One of the many definitions of the word "hack" is a clever solution for a computer gram. When writing code, that is, the fewer steps the better; simplicity is key. One can't help but think of that every time Steve Jobs unveils a new Apple product.
The new laptops he showed off during a press conference at Apple HQ in Cupertino, Calif., this morning, for instance, are cleaner, simpler versions of the existing line of MacBooks and MacBook Pros, but manage to do much more. (That's a lesson that PC makers, who load each new generation of their machines with endless gimmicks and extras, never seem to learn.) At this rate of hacking down the product line, I suspect that within three years, the MacBook will be nothing more than a sheet of unbreakable glass.
The hack trumpeted today, however, was How To Make A Laptop Stronger, Lighter and Cheaper By Carving It Out of A Block of Aluminum. This technological feat was pioneered on the earlier superlight MacBook Air and from this day forward (until we reach the Glass Singularity, I guess) will be standard fare on all Mac laptops. Jony Ive, design boss and Apple's second-most important man, explained: "Rather than start with a thin piece of aluminum and add multiple parts for structure, we start with a thick piece of aluminum." The frame, or "unibody" that results after much drilling, cutting and buffing is so gorgeous that Jobs directed his Apple-uniformed cadre to hand out one per row and let the press and analysts kvell.
Where PC makers wallow in confusion some laptops include multiple types of mouse (touch pads and pointers), for instance Apple has found a moment of Zen. The new MacBook has eliminated its single-button mouse altogether; every interaction now occurs via a glass touch pad. To select something, you simply push down on the glass pad. Or as Jobs said, "The whole trackpad is the button." This generation of touch pads, by the way, lets users do a lot more with one hand. One finger directs the mouse, two fingers enlarge and reduce images, three fingers allow you to rapidly side scroll through documents, and swiping four fingers across the pad manages all the windows one has open on the screen.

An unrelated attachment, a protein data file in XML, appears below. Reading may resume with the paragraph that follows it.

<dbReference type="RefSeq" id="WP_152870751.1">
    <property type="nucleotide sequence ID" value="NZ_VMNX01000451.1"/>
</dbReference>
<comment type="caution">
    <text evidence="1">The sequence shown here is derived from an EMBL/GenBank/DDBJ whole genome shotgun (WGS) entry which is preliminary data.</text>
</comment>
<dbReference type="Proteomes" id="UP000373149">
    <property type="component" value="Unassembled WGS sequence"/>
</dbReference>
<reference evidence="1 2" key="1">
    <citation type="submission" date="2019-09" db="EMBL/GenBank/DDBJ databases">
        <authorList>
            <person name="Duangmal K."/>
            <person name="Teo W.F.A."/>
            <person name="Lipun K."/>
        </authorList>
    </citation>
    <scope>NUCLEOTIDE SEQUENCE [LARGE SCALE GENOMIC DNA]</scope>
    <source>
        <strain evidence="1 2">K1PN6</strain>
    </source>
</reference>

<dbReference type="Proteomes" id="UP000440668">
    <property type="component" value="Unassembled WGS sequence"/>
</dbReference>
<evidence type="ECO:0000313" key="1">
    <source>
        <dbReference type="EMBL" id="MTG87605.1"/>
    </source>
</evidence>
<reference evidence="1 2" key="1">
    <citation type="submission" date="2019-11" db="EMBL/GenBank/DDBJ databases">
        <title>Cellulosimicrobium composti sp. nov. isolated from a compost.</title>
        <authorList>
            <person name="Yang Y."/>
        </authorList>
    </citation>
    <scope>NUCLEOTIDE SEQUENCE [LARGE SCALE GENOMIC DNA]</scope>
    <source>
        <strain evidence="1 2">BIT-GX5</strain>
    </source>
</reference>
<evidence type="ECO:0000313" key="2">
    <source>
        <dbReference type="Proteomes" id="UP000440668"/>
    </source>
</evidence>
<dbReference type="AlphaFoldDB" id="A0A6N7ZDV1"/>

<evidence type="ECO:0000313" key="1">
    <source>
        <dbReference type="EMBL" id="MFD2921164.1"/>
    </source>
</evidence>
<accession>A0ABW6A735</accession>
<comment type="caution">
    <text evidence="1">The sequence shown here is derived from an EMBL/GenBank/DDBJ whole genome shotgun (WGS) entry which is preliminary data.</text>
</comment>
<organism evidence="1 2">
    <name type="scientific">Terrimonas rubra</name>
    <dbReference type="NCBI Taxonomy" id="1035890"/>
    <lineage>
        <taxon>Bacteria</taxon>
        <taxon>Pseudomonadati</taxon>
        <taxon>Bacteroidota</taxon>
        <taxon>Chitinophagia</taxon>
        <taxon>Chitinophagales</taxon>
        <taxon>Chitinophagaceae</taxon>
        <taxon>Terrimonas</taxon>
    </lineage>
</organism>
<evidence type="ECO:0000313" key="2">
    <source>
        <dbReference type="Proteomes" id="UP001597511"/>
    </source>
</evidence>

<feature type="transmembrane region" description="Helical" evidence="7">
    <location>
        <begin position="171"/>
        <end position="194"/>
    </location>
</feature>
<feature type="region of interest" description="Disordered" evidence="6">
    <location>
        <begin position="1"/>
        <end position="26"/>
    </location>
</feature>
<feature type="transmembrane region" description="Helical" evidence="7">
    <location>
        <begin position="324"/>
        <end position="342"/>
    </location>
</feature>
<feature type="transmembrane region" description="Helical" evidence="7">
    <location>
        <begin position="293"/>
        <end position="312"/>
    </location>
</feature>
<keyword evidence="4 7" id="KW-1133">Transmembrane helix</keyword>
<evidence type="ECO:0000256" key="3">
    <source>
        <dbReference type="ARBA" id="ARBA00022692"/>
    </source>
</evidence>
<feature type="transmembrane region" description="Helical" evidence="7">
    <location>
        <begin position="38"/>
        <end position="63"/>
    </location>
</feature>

The new laptops also have new graphics cards that are supposed boost image-rendering speeds 500%. That should be great for games.
What we didn't see was the rumored $800 Apple laptop; Apple kept its price points high, with the high-end MacBook Pro starting at $1,999, and the consumer-friendly MacBook starting at $1,299. That could be a risk in these consumer-cautious times, but the rate of Mac sales has exceeded the growth rate of PC sales for the past four years, despite Apple's higher prices. And by commanding (and getting) that higher price, its revenue has soared. According to Tim Cook, Apple's chief operating officer, "one out of every three dollars spent in retail [on computers] is spent on a Macintosh."
Apple sold some 2.5 million Macs last quarter, the most ever. Cook argued that customers flock to Apple simply for its products. He also credited Apple's snappy advertising campaign and seductive retail stores, where more than 400,000 people enter daily. He even gave a backhanded thanks to Microsoft, saying that the company's much maligned Vista operating system drove users to Apple. "I think it's fair to say that Vista hasn't lived up to everything Microsoft has said it would," Cook claimed. "And consequently it's opened doors for a lot of people to switch to the Mac."
Jobs, who says he's beat his pancreatic cancer, continued to look healthier. He's still skinnier than Reddy Kilowatt, but he was relaxed, and looked and sounded strong. Still, before taking questions from the audience at today's "town hall" style press conference, he projected a slide reading: 110/70. "This is Steve's blood pressure," the Apple co-founder said. "If you want to see it go higher, just ask questions about my health." No one did.